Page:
The 76ers' loss to Boston in the 1966 playoffs cost coach Dolph Schayes his job. "Wilt [Chamberlain] and I never did see eye to eye," Schayes later explained. In his place, Philadelphia hired Alex Hannum, Chamberlain's former coach in San Francisco, who had just been released by the Warriors.

Hannum and Chamberlain had come to an understanding following a flare-up three seasons earlier, in the fall of 1963, when both first joined the Warriors. The coach and his center had almost come to blows during practice and had to be separated by players. Hannum, at 6-foot-7, figured he was big enough to go outside and settle it. The players wanted none of that, and neither did Chamberlain, although he would have won easily. Somehow the incident got everybody on the same wavelength; the two established an amicable relationship and were eager to work together in Philadelphia.

With Hannum coaching, the season promised to be a battle in the East. Boston's Red Auerbach had traded Mel Counts to the Baltimore Bullets for Bailey Howell, a smooth-shooting veteran forward who had played his college ball at Mississippi State. In addition, Boston signed another veteran, 6-foot-8, 255-pound Wayne Embry, as Bill Russell's backup. Once again, Auerbach had found just the right recycled talent to boost the club through the next phase of its transition. The Celtics won 60 games in 1966-67, tying the second-highest total in their illustrious history.

It wasn't good enough this year, however, as Chamberlain and the 76ers won 68. They opened the season by winning 15 of their first 16 games, losing only a road game at Cincinnati. That was followed by an 11-game winning streak, then a loss to the Knicks, then another streak that brought their record to 37-3. After they won their next nine games, their record stood at 46-4.

"That whole season was just magical, something where a team played almost perfect basketball," sharp-shooting guard Wali Jones said years later. "We played as a team/family concept."

If it was a family, it was a prolific one: The 76ers averaged 125.1 points. But for the first time in his career, Chamberlain wasn't the big daddy on offense; he averaged a career-low 24.1 points. As he had in San Francisco, Hannum had persuaded Chamberlain to concentrate less on scoring and more on rebounding and defense. Wilt again led the league in boards at 24.2 per game and shot an incredible .683 from the floor, a league record. He was also third in the league in assists at 7.8 per game.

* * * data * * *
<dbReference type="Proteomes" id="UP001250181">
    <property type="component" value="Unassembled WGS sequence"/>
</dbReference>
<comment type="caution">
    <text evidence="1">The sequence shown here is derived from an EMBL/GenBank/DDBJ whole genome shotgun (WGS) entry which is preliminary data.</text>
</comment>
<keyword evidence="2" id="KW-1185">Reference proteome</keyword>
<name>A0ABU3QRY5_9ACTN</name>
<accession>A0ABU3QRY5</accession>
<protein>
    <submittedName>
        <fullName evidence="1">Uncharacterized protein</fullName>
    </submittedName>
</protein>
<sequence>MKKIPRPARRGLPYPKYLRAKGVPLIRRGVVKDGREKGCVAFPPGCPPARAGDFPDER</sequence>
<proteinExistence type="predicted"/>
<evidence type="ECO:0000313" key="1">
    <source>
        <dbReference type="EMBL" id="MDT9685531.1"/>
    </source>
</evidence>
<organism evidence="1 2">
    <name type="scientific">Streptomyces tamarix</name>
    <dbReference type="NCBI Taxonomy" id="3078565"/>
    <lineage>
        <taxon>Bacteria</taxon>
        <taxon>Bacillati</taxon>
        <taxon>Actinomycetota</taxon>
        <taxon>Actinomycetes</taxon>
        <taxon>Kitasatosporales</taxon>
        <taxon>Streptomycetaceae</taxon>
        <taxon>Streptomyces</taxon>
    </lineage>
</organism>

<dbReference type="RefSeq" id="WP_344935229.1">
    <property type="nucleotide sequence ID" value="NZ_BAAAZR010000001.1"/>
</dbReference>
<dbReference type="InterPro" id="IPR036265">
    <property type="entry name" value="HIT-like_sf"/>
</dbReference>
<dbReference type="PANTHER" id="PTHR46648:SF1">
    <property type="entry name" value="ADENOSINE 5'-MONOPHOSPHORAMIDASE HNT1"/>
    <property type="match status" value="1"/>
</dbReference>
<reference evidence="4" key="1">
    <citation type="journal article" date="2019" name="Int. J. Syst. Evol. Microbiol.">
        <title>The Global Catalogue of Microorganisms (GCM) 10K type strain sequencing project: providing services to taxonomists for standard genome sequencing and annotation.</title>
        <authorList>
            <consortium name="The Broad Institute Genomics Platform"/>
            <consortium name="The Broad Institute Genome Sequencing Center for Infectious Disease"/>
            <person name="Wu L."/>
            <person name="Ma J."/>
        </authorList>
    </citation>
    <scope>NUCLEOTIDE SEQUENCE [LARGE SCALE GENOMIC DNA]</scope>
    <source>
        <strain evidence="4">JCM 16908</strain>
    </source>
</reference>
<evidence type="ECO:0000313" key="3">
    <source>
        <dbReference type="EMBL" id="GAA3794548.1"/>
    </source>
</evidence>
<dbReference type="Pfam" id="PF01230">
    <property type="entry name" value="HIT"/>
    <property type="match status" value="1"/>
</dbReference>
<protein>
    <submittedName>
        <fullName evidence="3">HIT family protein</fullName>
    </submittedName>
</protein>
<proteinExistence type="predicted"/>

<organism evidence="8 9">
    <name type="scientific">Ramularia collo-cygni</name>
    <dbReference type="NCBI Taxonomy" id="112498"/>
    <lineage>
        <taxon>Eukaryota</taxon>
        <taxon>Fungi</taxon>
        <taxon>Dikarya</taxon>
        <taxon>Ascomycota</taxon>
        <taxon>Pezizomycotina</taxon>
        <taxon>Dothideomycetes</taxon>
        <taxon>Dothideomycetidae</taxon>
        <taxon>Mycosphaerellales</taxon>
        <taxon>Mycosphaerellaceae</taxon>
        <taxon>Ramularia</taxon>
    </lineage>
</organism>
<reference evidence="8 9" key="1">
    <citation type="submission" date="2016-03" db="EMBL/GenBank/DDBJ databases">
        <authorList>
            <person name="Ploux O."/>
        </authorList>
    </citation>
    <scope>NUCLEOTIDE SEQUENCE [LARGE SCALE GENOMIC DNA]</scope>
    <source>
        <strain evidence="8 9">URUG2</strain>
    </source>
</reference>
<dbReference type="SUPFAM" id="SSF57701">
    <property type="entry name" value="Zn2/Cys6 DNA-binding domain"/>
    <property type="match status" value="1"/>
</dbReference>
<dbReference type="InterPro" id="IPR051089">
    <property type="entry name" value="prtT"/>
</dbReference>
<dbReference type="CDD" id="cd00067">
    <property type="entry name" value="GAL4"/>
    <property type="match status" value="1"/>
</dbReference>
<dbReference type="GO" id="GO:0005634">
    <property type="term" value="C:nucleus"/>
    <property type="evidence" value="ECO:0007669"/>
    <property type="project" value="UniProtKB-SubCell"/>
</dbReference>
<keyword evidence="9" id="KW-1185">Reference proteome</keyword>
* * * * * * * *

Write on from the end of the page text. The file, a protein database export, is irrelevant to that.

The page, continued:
The Sixers took up Chamberlain's offensive slack with a balanced attack, as seven players scored in double figures. While the backcourt was merely excellent -- Hal Greer averaged 22.1 points and Jones was good for 13.2 -- the frontcourt was awesome. Chet Walker, a fifth-year forward out of Bradley, averaged 19.3 points. Reserve Billy Cunningham, in his second year out of North Carolina, scored 18.5 points per game. And Lucious Jackson did the rest of the power work on the boards, as well as averaging 12.0 points. Jackson was 6-foot-9, 240 pounds, and sported an almost completely shaven skull. In other words, he was the picture of an intimidator.

The Sixers finished the year at a league-record 68-13 for an overwhelming winning percentage of .840. But their real golden moment came when they blew past the Celtics in five games in the Eastern Division Finals.

The Celtics managed a win in Boston, but the fifth game in Philadelphia's smoke-filled Convention Hall brought a decisive end to Boston's string of championships, 140-116. The Philadelphia fans converged on the floor for a riotous celebration, as K.C. Jones and Russell hugged and walked off.

In the Philadelphia locker room, the Sixers were about to break out the champagne when Chamberlain stopped them. The writers had expected Chamberlain to celebrate after years of frustration against Russell. No matter how great this victory seemed, Chamberlain told his teammates, it would only be good if they won the championship.

Later, dressed in his customary black cape, Russell entered the Philadelphia locker room and went to Wilt. "Great," he said softly, taking Chamberlain's hand. "Right, baby," Chamberlain replied. "Great," Russell said once more and left.

In the Western Division, the San Francisco Warriors had bounced back after firing Hannum and hiring Bill Sharman as coach. Sharman found a heavenly team to guide. Five of his players were involved in church work, so Sharman called them his "Sunday school team." The coach made it through the season without having to fine a single player for a rules transgression. They won the regular season with a 44-37 record and dumped St. Louis in the Western Division Finals in six games.

Nate Thurmond had recovered from a bad back to have a fine season at center, but he nursed a broken hand as the Finals began. Even so, he had evolved into a powerful center, capable of holding his own against Chamberlain. Thurmond operated mostly out of a high post, and he had good enough depth to his shot to pull Chamberlain away from the hoop.